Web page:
commonly in LBW infants that their normal weight peers.  The incidence of CP is
inversely related to birth weight; the ELBW infants have the highest incidence
(Vohr, et al, 1998). Additionally, LBW children are at risk for lower scores on
intelligence tests and developmental delay. As a group, LBW children experience
more health problems, such as asthma, upper and lower respiratory infections and
ear infections.

A decade ago, the costs associated with LBW were estimated at more than $5.4
billion, with 75% of these costs due to infant care. Approximately 10% of annual
health care expenditures for children result from LBW-related problems.  As the
low birth weight rate increases, these costs increase as well.

The exact causes of LBW are not known. Although not the total picture, three
major risk factors account for a large proportion of all LBW births: cigarette
smoking during pregnancy, low maternal weight gain and low pre-pregnancy weight.
Perinatal mortality rates are twice as high in smokers as nonsmokers and smoking
mothers are more likely to deliver LBW and premature infants. In spite of this
knowledge we do not know the exact causes or the relationships that explain these
effects. Additionally, intervention directed toward these risk factors have not
been effective in reducing low birth weight rates.

Other modifiable causes of LBW include genital tract and oral microbial
infections and inflammation, poverty, social support, stress and its correlates,
housing (i.e. physical environment such as lead paint, safety, crowding,
pollution), community resources, toxic habits including smoking, alcohol use
during pregnancy and risky behaviors and exposure to violence. Associations with
modifiable causes of low birth weight have been demonstrated in the literature
but the underlying biologic mechanisms are poorly understood.

Current thinking indicates that prenatal programs fail to decrease LBW because
the intervention is too late. This supports the need for preconceptional and
interconceptional care to reduce adverse pregnancy outcomes and thus reduce
medical care costs. There is little research, however, to demonstrate their
effectiveness or cost savings.

Recently, there has been a shift in the evaluation of prenatal care and its
effectiveness from one of the frequency of contact to the content of each
contact. Further research on the individual components of prenatal care and their
impact on LBW is needed.

The impact of cultural beliefs and practices on pregnancy outcome is poorly
understood. Although information on the exact nature of these practices exists,
knowledge of the mechanisms of action on pregnancy outcome is sparse.

Unraveling the underlying reasons for ethnic variations in LBW and preterm
delivery is one of the greatest challenges to research in this area. Our ability
to understand these variations is limited by our incomplete understanding of the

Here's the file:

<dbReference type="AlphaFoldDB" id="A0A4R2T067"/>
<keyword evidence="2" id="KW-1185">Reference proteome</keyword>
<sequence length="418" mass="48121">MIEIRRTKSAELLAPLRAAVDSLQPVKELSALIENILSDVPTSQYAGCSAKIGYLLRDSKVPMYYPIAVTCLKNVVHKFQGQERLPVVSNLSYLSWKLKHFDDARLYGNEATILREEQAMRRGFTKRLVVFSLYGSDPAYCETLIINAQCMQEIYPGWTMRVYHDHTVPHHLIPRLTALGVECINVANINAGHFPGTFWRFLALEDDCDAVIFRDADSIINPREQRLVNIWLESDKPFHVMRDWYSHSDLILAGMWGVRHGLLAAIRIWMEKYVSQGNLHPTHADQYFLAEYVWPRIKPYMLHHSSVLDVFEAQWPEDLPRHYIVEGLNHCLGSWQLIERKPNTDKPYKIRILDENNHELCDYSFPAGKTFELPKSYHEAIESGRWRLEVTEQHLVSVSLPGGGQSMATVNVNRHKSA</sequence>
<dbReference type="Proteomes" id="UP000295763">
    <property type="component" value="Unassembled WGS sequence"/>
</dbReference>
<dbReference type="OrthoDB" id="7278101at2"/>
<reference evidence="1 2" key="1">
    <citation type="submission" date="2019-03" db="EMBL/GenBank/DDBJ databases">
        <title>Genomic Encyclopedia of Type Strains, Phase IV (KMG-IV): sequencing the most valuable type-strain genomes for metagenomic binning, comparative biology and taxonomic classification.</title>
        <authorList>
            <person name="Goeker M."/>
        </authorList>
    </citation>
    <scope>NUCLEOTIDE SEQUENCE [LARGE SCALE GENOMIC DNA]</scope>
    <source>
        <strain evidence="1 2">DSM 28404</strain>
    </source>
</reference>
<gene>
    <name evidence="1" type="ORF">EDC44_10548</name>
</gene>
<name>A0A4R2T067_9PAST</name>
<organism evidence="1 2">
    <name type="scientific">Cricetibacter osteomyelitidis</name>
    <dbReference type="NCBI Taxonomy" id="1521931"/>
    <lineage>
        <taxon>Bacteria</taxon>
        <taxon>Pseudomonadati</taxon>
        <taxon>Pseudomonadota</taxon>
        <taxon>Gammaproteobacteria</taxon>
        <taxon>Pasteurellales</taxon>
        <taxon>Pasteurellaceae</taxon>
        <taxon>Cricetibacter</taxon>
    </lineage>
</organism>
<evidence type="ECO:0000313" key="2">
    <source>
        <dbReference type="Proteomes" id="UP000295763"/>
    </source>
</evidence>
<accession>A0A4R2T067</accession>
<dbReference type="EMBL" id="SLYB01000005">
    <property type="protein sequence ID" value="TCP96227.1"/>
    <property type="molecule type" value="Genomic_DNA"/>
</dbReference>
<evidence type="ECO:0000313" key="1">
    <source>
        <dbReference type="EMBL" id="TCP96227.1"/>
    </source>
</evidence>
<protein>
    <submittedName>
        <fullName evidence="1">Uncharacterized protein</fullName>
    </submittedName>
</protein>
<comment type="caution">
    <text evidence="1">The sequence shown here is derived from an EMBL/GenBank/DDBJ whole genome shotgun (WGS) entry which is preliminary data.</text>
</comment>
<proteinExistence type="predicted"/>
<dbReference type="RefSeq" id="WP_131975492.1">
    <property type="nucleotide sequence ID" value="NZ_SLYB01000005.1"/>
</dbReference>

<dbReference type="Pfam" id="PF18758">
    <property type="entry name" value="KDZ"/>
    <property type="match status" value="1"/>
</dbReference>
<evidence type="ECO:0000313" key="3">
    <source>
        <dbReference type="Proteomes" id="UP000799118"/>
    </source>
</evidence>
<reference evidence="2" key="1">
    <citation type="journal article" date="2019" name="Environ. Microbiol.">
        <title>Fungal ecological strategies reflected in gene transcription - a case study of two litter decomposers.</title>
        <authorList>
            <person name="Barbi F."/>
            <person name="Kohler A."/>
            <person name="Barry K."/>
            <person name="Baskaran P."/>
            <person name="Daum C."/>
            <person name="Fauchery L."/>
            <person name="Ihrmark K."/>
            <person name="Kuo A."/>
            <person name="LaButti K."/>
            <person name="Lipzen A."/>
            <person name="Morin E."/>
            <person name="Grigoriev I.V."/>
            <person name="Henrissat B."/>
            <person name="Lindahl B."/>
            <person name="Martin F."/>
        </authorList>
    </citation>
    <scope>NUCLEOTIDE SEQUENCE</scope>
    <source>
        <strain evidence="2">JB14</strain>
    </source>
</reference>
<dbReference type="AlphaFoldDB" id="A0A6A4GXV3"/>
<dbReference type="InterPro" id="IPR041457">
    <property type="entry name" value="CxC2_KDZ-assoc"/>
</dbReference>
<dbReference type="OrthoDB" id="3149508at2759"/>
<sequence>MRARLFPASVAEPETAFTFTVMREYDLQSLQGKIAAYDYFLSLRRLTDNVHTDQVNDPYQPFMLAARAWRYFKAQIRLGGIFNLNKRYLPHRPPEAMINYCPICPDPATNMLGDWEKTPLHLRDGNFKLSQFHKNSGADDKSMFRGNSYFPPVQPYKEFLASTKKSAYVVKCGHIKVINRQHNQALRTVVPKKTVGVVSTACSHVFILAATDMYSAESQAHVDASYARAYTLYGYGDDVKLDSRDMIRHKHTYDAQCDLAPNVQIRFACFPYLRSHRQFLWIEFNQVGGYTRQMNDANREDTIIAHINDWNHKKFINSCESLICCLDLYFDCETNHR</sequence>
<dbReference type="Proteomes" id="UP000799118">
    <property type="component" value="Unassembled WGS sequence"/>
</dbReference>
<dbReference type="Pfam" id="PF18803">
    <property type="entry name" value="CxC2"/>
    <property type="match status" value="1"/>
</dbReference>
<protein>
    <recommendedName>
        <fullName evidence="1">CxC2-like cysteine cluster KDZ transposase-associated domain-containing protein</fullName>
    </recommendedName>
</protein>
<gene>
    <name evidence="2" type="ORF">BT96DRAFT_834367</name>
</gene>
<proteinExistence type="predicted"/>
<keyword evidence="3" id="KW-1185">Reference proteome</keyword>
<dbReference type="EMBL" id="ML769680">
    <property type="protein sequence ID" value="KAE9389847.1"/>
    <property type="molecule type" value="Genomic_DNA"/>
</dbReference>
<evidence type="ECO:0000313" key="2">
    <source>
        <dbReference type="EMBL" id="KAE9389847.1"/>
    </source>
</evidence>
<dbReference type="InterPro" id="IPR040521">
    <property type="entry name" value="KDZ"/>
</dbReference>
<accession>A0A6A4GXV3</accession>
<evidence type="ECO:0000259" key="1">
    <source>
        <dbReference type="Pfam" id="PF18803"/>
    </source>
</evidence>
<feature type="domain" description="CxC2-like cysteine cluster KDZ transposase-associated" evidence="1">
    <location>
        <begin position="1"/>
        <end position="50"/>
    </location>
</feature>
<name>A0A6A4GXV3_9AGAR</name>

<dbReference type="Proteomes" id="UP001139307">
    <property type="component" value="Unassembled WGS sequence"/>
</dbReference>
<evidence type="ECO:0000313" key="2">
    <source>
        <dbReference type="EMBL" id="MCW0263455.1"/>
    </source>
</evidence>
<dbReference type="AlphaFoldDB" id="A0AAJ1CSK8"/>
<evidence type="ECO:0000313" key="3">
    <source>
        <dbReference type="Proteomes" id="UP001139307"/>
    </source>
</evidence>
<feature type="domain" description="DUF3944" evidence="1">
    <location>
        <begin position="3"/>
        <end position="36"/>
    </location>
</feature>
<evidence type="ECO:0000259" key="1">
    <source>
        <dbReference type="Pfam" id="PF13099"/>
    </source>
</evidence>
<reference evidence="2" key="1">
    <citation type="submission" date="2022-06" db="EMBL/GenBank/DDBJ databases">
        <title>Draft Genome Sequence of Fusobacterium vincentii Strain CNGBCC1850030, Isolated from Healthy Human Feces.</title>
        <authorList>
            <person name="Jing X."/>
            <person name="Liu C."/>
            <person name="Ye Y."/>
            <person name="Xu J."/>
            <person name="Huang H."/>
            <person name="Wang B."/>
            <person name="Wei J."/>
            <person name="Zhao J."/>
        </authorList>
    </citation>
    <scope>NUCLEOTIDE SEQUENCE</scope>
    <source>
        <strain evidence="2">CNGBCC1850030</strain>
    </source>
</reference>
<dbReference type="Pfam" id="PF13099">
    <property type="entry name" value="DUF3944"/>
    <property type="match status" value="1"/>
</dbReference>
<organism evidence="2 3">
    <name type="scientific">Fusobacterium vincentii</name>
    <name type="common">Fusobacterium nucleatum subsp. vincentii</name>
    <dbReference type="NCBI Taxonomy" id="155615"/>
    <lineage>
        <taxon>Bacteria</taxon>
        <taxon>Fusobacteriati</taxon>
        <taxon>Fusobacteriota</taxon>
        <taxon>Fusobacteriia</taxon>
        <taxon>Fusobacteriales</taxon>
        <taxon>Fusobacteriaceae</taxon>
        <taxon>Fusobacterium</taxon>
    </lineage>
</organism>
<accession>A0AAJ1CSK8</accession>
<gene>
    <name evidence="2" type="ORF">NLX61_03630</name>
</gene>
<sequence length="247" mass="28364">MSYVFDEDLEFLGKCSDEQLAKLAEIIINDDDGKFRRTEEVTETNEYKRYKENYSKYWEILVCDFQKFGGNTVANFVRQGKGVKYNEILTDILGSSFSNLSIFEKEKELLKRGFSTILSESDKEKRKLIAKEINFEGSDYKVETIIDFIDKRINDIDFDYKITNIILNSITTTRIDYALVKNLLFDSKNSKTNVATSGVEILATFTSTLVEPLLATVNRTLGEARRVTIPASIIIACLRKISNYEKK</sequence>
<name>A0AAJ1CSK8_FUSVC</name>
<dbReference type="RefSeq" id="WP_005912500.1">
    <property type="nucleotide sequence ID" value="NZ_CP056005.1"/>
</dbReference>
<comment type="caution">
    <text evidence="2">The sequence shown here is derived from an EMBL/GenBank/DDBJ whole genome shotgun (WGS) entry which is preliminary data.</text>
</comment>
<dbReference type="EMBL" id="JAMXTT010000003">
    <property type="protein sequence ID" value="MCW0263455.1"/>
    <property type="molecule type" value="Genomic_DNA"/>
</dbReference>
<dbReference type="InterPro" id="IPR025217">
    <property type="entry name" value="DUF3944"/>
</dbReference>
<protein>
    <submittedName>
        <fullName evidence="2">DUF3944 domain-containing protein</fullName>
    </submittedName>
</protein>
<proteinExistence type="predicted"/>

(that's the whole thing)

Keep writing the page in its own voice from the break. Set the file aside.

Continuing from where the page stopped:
underlying biologic mechanisms that are responsible.


Clinical and basic research that address questions pertaining to the goals of
this PA (See PURPOSE) will be considered responsive.

The following are offered as illustrations of topics that would be responsive to
this PA. Applications need not, however, be limited to these specific issues:

(1) investigation of the interrelationships between biological mechanisms and
social, psychological, and contextual factors in minority populations. Expanding
the understanding of the role of genetics in the etiology of LBW to define
susceptible subpopulations for future investigation;

(2) development and testing of interventions, including the effectiveness of
social supports, home visitation, and other approaches that mediate adverse
psychological, social, and environmental effects, and improve or prevent
microbial infections and inflammation;

(3) investigation of the effects and interrelationships  among psychosocial and
environmental factors such as poverty and other factors on pregnancy outcomes;

(4) investigation of psychosocial stress, violence, physical environment (home,
safety, access to goods and services, rural vs. urban), immigration,
acculturation  and other environmental and occupational factors and their
relationship to physical factors such as microbial infections and inflammation,
immune status, chronic stress and optimal pregnancy maintenance;

(5) development and testing of interventions to lengthen interpregnancy
intervals, improve nutritional status, reduce microbial infections and
inflammation, modify behavior, lengthen breastfeeding duration and promote
adequate weight gain during pregnancy;

(6) investigation of the content of prenatal and preconceptional care, access to
care and linkages with public health and social services and culturally competent

(7) investigation of the effects of culture on diet patterns and physical
activity during pregnancy and its relationship to pregnancy outcome;

(8) investigation of the role of environmental and occupational factors (i.e.
exposure to chemicals in the home and work environment, indoor and outdoor air
pollution, contaminants in the food supply) in the causes of LBW in minority

(9) laboratory research on the cellular and genetic mechanisms by which
environmental or other factors work during pregnancy to result in infant of LBW.

(10) prevention of VLBW and ELBW including the mechanisms that result in this
condition as well as diagnosis and treatment strategies.

(11) investigation into the diagnosis, mechanisms and treatment of intrauterine
growth restriction